By Sherrie Li
By Falling James
By Amanda Lewis
By Amy Nicholson
By Amy Nicholson
By Jennifer Swann
By Scott Foundas
By Sherrie Li
Scott McGehee and David Siegel have made only two movies, and people think they‘ve got them pegged. They seem to exert a lot of energy fending off false impressions. Just because their stylized films tell tangled tales of crime and betrayal, they insist, doesn’t mean they should be typed as neo-noir revivalists. McGehee, 39, says he can understand why their 1993 release Suture was marketed as a thriller, even though it “was not really delivering to a thriller audience what a thriller audience wants.” And while Siegel, 41, is willing to admit that Suture may have been too “cold,” he quickly adds that when it comes to their new film, the duo “worked hard to make sure that The Deep End would connect with people emotionally.”
McGehee and Siegel‘s filmmaking is to an unusual extent an extension of their friendship, which in turn was rooted in shared cinematic interests. They met a decade ago in Berkeley, where Siegel was studying architecture and McGehee was working on a graduate degree in film history with a thesis on Japanese “home dramas” of the 1950s. Siegel began tagging along to McGehee’s thesis screenings at the Pacific Film Archive, and before long they decided to put their vigorously argued reflections on the medium to work in a couple of award-winning short films.
Their relocation to Los Angeles to make Suture was followed by a long dry spell. The long gap between their first and second films was mostly a matter of bad luck, Siegel says: “Basically we had three different movies take a year and a half not to happen.” Out of frustration they returned to the Bay Area in 1996, gathered investment capital and formed a production company, i5 films. (Another i5 production, The Business of Strangers, will be released later this year.)
Now comes The Deep End, which, like Suture, is a conceptual exercise in at least one sense: It grew out of the passion McGehee and Siegel have for the female-centered suspense melodramas that were once a Hollywood staple, overheated melodramas about ordinary women struggling through heightened depictions of domestic turning points. “These films are usually challenges to what is considered the accepted role for a woman,” says Siegel, “like her place in relation to a husband, in relation to a child.” Says McGehee, “There are certain kinds of binds that are common to melodrama, and that seems to be where the power comes from -- these moments of unrequited desire and unspoken sacrifice.”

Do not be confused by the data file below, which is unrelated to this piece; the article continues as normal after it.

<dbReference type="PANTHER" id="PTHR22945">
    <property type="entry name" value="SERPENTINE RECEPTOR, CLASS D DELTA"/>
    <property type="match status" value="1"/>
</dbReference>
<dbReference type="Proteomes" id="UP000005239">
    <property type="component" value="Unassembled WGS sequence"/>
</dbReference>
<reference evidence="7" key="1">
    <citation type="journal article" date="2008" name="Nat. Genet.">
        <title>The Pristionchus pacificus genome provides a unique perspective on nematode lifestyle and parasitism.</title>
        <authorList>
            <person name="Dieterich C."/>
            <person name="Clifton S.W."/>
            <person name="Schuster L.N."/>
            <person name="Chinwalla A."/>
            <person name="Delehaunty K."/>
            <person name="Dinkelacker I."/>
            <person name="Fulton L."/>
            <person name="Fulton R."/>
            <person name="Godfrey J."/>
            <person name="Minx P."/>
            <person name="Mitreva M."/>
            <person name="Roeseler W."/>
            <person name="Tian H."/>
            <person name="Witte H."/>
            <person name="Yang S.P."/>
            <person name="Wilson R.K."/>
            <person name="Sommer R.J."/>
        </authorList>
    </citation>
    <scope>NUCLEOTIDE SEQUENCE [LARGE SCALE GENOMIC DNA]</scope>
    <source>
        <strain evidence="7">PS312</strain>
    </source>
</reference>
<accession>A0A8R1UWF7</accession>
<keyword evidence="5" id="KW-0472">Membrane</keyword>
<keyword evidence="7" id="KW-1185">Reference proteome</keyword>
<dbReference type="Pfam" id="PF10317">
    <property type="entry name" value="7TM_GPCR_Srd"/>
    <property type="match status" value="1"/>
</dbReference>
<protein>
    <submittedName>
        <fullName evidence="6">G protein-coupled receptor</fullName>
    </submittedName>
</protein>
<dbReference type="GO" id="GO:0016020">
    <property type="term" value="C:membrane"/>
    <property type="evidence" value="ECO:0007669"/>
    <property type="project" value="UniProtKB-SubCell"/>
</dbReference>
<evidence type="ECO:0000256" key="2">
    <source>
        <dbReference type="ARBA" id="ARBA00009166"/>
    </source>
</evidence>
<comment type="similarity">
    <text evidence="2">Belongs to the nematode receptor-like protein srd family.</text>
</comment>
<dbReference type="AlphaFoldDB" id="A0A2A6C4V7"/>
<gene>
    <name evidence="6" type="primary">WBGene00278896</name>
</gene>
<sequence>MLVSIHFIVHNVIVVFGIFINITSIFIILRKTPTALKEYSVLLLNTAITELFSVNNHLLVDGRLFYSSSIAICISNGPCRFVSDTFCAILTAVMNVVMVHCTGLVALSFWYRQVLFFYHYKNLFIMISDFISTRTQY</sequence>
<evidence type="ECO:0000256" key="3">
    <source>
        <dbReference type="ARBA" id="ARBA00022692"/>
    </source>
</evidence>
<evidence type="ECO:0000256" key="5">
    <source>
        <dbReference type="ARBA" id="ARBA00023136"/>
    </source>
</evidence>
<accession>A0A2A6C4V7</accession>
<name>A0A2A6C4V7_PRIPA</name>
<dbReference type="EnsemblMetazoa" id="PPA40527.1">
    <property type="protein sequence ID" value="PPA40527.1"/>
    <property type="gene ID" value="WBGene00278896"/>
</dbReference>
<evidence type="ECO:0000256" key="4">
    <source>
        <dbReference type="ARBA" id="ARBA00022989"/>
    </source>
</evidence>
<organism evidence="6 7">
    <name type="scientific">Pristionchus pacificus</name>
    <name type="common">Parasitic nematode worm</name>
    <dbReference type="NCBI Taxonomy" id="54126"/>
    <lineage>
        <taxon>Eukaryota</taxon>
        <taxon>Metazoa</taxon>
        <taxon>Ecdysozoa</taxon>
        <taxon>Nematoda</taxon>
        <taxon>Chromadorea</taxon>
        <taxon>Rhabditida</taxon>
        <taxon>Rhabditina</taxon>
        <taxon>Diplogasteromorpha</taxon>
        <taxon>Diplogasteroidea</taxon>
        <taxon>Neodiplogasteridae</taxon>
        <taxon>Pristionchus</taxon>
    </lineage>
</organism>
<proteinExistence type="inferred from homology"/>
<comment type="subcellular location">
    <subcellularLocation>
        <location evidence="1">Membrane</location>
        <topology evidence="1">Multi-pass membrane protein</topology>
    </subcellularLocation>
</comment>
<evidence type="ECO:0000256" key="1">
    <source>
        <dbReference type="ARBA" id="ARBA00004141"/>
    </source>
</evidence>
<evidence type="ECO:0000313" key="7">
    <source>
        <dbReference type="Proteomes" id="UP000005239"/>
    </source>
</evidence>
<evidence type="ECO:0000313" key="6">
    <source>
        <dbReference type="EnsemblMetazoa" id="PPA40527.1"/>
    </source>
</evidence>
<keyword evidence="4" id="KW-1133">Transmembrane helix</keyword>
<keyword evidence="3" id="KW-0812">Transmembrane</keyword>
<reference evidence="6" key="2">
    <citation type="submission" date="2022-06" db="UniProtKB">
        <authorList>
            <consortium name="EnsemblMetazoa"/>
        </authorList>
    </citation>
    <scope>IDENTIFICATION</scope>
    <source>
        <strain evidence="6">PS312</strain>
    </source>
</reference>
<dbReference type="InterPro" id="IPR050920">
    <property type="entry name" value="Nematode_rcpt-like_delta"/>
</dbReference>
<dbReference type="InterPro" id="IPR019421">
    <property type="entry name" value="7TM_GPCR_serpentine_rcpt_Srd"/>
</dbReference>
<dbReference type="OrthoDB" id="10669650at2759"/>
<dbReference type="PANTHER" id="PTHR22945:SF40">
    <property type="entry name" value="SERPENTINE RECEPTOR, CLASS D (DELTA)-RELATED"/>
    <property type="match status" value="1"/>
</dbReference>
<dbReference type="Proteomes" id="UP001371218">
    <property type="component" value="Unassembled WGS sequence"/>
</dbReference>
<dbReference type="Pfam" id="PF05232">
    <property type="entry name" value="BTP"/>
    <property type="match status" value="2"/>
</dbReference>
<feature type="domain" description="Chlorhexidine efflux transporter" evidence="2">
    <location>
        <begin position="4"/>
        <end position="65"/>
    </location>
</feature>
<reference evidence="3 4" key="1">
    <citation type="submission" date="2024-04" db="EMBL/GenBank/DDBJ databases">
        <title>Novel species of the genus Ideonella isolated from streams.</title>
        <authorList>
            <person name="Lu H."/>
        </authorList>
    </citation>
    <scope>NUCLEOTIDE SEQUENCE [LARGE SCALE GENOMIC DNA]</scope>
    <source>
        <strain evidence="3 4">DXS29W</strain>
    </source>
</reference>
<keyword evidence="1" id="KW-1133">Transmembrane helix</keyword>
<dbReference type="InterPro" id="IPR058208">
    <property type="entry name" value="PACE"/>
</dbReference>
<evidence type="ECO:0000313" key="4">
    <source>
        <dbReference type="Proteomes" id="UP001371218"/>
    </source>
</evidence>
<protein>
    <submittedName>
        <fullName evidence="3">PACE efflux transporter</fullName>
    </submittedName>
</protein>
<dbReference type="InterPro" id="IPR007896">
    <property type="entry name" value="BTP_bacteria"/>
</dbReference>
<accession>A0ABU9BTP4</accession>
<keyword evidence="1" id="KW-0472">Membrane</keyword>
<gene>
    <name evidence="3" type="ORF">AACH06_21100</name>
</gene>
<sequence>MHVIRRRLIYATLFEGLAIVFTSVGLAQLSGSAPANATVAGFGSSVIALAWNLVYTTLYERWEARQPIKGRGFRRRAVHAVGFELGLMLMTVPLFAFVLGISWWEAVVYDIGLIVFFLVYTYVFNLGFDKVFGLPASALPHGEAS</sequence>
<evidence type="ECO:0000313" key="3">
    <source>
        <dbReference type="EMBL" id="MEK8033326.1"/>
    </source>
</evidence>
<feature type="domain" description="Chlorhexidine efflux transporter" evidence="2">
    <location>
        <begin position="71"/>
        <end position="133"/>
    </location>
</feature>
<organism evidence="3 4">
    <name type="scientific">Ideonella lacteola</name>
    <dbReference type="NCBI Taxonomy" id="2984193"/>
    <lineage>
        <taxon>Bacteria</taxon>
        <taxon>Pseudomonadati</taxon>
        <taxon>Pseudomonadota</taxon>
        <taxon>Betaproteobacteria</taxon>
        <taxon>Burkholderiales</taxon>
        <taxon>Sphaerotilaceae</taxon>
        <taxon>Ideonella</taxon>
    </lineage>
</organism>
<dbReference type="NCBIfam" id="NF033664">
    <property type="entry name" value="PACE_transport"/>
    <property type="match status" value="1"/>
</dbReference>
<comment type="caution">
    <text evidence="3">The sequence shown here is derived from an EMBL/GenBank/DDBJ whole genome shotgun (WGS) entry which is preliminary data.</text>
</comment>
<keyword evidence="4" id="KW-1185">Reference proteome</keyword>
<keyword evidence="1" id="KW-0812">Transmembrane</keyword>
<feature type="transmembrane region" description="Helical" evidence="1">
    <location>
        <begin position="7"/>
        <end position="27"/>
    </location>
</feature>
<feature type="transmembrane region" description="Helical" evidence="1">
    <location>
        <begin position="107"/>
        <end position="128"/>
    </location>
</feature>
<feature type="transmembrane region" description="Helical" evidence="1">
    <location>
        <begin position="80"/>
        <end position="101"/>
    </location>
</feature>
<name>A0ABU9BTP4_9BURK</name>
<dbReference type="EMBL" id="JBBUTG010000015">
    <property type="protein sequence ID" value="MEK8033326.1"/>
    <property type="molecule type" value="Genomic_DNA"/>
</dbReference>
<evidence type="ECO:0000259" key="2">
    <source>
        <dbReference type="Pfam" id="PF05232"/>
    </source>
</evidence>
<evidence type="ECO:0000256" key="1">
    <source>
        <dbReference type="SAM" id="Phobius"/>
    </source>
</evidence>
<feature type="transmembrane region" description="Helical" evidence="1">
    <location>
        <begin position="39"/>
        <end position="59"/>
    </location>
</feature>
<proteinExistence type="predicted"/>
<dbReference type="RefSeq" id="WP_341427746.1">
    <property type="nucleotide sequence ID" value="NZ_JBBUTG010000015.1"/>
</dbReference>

The Deep End derives a lot of its impact from the clenched conviction of Tilda Swinton‘s central performance as a suburban American housewife who makes a startling discovery during a lakeside morning walk: the corpse of her teenage son’s adult lover. Assuming the worst, she does what any protective mom would do. She dumps the body in deep water so her kid won‘t be implicated. Before long, ER’s Goran Visnjic turns up peddling evidence that links her troubled son with the victim.
In the end, McGehee and Siegel had turned not to one of the familiar classics of the form, such as Mildred Pierce, but to Max Ophuls‘ The Reckless Moment (1949), with Joan Bennett as the body-hiding mom and James Mason as the sleek extortionist. Then they dug deeper to the 1947 source novel, Elisabeth Sanxay Holding’s The Blank Wall. They loved the sly subtext of Holding‘s story: that a foursquare household environment could be an ideal training ground for such unforeseen tasks as concealing bodies and fencing with criminals. “She had the resourcefulness of the mother, the domestic woman,” Holding writes of her protagonist, “accustomed to emergencies. Again and again she had had to deal with accidents, sudden illnesses, breakdowns. No (she thinks), I can do this.”
In the novel, the endangered child is a teenage daughter, entangled with an unsavory older man. In order to produce a comparable shock to the system of a worldlywise modern mom, McGehee and Siegel made one major strategic alteration: They replaced the threatened daughter with a son. And for the incriminating love letters that represent the threat to tranquility in both earlier versions, The Deep End substitutes a graphic videotape of the two men making love.
“The moment when Margaret sees her son again for the first time after watching the tape,” Siegel says, “was pivotal for us. It’s as if a Martian has appeared in the doorway. She has to mentally re-configure everything she thinks she knows about her son. To a great extent, we cast Tilda because we knew that she could make that moment work. If people didn‘t believe what she does then, the movie wouldn’t work. We always half-secretly hoped that mothers most of all would really respond to the movie. And to our delight, it seems that they do.” McGehee smiles. “One of the most gratifying things for us at Sundance was that we had all these nice middle-aged women saying how much they identified with Tilda‘s character.”
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